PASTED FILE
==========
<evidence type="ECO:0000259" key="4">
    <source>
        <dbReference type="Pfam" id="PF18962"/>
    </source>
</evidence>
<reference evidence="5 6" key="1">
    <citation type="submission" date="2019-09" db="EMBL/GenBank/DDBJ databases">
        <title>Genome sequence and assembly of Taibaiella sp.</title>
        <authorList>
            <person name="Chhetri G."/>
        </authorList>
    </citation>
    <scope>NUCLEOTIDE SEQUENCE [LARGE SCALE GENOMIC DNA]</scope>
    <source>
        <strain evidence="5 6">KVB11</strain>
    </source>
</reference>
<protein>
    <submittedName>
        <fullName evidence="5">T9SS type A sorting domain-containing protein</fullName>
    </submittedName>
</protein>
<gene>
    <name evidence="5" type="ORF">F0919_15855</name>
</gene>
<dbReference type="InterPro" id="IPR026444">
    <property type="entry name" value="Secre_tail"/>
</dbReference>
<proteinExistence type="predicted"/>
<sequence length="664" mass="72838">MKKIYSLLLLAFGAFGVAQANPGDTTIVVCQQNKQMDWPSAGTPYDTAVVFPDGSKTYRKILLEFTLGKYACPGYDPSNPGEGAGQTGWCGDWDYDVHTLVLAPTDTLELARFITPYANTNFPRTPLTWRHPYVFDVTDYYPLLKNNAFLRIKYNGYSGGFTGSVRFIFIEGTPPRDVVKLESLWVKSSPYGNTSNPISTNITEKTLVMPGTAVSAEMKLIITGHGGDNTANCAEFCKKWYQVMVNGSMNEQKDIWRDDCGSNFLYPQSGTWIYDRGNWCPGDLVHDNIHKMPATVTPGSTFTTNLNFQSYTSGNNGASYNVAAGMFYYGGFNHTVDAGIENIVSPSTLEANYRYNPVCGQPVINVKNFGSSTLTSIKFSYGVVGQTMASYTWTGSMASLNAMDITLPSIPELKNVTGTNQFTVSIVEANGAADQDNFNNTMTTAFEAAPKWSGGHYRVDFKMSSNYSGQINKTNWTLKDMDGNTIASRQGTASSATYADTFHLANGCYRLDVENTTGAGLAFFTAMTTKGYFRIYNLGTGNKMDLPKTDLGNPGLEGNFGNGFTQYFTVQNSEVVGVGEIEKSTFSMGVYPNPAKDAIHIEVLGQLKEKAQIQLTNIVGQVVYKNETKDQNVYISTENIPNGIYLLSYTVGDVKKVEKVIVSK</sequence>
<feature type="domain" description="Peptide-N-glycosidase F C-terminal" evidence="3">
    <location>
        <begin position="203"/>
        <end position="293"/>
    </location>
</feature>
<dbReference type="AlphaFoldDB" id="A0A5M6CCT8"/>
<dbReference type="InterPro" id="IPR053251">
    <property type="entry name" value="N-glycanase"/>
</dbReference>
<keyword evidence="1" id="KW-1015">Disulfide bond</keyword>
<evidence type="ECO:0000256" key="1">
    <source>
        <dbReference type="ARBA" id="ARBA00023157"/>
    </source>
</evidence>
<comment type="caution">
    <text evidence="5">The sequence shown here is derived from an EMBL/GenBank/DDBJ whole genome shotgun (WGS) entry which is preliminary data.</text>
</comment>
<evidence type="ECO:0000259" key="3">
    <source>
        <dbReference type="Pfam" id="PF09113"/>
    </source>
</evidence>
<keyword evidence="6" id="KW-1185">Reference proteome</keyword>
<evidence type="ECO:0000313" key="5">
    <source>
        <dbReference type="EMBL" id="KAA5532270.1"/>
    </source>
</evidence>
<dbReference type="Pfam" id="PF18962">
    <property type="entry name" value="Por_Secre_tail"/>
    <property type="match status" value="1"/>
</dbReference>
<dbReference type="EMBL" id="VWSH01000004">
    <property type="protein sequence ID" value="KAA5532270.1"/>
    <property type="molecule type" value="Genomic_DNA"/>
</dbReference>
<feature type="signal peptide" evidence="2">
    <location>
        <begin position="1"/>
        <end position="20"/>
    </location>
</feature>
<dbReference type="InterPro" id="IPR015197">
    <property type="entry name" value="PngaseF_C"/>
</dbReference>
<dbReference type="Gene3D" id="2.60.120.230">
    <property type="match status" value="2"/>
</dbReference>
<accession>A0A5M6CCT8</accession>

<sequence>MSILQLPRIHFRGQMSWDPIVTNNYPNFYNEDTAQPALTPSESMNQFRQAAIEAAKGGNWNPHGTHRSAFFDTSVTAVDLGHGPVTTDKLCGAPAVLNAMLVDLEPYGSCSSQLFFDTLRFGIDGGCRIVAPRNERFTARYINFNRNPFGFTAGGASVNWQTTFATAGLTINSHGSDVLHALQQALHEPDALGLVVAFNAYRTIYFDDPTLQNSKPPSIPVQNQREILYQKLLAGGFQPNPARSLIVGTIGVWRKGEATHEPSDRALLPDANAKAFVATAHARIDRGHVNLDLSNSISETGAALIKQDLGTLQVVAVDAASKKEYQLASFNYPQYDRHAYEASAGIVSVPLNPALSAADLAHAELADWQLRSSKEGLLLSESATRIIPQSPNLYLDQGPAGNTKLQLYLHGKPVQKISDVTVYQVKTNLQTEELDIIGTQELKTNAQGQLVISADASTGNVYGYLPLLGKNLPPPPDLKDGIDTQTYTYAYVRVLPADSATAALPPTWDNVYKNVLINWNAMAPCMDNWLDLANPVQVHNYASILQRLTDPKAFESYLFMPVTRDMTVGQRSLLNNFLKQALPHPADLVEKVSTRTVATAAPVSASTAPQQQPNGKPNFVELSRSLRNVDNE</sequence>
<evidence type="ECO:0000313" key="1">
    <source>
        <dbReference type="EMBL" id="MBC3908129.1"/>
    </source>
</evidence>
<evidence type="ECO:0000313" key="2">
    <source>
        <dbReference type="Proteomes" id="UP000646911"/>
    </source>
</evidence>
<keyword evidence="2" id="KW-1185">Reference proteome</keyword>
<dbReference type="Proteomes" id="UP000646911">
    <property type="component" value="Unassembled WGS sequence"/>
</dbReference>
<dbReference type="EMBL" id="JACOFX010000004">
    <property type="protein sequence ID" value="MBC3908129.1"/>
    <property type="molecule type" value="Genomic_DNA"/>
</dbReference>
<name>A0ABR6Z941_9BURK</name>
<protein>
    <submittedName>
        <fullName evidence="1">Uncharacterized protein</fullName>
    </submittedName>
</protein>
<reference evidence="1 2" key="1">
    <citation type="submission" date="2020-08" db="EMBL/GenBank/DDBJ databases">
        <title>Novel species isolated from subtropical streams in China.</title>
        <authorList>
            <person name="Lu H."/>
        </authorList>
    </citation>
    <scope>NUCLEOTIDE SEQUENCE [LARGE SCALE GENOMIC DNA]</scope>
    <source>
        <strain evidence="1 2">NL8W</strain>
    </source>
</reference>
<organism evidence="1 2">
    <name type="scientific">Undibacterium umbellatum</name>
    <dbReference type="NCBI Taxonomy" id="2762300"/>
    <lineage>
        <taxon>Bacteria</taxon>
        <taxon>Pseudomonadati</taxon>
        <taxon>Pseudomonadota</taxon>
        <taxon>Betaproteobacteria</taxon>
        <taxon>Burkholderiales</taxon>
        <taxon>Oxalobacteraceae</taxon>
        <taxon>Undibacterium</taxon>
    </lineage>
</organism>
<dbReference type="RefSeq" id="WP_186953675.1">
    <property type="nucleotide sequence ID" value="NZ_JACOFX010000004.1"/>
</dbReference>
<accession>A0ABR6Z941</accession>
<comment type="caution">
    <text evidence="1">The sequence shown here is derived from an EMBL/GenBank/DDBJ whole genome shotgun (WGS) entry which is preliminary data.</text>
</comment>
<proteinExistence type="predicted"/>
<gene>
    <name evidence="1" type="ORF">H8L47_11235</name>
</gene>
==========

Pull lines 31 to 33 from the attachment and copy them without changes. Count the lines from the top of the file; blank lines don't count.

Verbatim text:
<feature type="domain" description="Peptide-N-glycosidase F C-terminal" evidence="3">
    <location>
        <begin position="203"/>